suspicion, while a second house, immediately opposite, No. 6, was searched.

No question now remained as to the accuracy of the information or the nearness of the pursuit. But how had the clue been obtained ? It was conjectured that Mr. Evans, jun., had been watched to Camden Town when he called to see Young Watson, a few days previous to his own arrest—his only visit to Mr. Holl's house since the night of the 17th of December, or that imprudent observations had guided the pursuit to the immediate neighbourhood of his concealment.

The question now was, the removal of Young Watson to an asylum less fraught with danger ; but who would shelter him? The proclamation presented itself at every turn, and the knowledge of the reward for his betrayal, together with the certain punishment of his concealer, rendered the task too perilous. Young Watson was the pivot upon which all turned. Once in the power of the ministry, they had sufficient means to bring the charge of “ guilty” home to all whom they wished to connect with him in the riots of the 2nd of December ; and a long string of victims would have graced the hangman's beam, adding another “lot” to that disgraceful and death-dealing period. This young man at large, they felt, as it afterwards proved, that their charge would fall to the ground.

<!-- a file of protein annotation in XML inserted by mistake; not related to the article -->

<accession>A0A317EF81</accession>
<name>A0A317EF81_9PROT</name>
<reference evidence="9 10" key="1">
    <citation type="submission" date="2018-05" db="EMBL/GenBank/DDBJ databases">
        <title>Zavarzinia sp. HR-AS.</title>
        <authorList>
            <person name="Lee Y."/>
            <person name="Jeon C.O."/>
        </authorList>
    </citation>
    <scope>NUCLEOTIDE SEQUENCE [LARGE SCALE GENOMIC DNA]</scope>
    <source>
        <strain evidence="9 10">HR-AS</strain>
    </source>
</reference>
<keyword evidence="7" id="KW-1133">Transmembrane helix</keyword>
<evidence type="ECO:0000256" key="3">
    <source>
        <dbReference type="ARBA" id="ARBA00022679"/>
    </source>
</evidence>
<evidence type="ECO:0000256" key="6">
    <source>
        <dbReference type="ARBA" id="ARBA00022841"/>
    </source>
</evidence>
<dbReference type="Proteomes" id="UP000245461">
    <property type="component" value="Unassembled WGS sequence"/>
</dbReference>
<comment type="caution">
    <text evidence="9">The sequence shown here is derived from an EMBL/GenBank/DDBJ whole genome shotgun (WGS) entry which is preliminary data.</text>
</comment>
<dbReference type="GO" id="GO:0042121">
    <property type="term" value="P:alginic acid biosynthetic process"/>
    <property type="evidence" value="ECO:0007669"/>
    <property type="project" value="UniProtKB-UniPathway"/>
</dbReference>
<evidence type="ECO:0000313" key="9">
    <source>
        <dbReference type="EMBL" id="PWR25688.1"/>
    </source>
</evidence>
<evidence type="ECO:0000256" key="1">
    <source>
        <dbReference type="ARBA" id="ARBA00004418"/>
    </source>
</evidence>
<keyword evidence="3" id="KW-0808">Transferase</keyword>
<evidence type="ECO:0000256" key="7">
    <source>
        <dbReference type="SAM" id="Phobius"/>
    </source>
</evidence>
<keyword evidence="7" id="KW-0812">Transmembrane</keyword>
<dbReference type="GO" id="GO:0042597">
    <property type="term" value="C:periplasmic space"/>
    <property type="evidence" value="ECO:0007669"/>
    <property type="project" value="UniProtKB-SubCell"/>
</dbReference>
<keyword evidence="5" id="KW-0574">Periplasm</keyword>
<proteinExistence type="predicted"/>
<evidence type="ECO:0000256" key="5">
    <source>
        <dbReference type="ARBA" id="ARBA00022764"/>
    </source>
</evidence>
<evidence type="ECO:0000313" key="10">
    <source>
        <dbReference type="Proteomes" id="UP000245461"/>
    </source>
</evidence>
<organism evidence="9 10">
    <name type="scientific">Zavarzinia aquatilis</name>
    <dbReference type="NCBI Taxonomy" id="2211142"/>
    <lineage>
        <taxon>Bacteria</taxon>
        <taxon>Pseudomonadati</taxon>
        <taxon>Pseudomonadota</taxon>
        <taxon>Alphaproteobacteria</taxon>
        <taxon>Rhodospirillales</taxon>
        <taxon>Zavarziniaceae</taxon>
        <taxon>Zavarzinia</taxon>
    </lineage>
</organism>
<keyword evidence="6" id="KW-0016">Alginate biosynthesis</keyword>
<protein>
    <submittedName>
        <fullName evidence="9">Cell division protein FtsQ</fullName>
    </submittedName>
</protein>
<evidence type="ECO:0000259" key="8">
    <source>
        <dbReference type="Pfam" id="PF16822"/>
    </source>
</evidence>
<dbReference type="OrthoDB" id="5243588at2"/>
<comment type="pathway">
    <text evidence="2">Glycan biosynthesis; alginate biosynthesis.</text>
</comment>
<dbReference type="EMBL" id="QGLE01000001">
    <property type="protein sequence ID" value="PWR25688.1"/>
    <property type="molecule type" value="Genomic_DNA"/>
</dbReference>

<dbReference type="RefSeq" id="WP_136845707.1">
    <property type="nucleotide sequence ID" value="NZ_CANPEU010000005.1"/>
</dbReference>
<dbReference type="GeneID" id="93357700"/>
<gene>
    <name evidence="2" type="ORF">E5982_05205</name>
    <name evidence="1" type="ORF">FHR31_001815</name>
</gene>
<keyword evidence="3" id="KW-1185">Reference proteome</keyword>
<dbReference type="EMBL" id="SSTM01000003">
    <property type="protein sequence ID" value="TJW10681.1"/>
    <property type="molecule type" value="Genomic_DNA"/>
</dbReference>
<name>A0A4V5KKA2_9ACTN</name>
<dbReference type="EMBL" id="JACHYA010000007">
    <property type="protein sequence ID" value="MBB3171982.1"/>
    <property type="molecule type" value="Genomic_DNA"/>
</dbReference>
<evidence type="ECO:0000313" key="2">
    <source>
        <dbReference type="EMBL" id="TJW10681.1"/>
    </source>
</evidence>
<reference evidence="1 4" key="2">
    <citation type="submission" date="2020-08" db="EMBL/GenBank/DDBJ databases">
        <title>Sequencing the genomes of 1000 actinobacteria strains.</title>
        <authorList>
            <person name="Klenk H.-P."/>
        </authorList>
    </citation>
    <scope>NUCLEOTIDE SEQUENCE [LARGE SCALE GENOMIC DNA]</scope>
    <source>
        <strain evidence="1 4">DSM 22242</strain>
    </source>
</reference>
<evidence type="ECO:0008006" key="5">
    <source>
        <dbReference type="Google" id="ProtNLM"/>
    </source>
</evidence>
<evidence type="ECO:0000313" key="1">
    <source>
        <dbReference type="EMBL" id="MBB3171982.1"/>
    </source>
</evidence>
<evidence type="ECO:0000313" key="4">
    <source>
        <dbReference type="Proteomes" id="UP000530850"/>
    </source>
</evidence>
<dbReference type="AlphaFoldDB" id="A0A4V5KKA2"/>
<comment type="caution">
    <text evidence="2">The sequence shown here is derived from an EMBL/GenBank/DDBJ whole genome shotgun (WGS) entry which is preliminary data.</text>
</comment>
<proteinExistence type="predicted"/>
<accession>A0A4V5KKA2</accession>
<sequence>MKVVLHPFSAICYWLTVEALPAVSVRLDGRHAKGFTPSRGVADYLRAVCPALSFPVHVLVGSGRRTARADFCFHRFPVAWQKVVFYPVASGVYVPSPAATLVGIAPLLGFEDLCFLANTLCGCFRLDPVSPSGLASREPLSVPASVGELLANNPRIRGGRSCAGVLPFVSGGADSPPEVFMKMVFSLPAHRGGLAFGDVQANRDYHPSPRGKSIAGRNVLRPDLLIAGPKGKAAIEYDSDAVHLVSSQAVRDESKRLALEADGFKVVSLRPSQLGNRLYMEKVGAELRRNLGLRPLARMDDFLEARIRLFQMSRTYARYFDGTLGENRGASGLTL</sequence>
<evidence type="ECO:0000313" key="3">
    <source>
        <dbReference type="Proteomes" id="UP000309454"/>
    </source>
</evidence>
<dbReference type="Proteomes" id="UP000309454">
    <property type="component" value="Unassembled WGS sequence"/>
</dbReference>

Who would shelter him? Who would brave the wrath of govern, ment by concealing him? Application was made to several, but all declined—Moggridge among the number. He said, "the risk was too great that ministers, in revenge for being so long baulked ; in their search, would visit upon his concealer their cherished vengeance, and involve him, if only as an example, in the general doom of death.'

A rather singular manner of escape was at length devised for him. It proved, however, unsuccessful.

It appeared that Moggridge was acquainted with a Mr. Casey, the keeper of a private mad-house at Plaistow, and having business in that neighbourhood, had called upon him. Here he met a Mr. Dennison. After dinner, their conversation turned upon the subject of Young Watson, and of his past and present difficulties, which Moggridge dwelt at some length ; when Mr. Dennison observed : “What a capital hiding-place Mr. Casey's mad-house would be!” Aconfidence was at length reposed as to Young Watson's need of concealment, when it appeared that Dennison had himself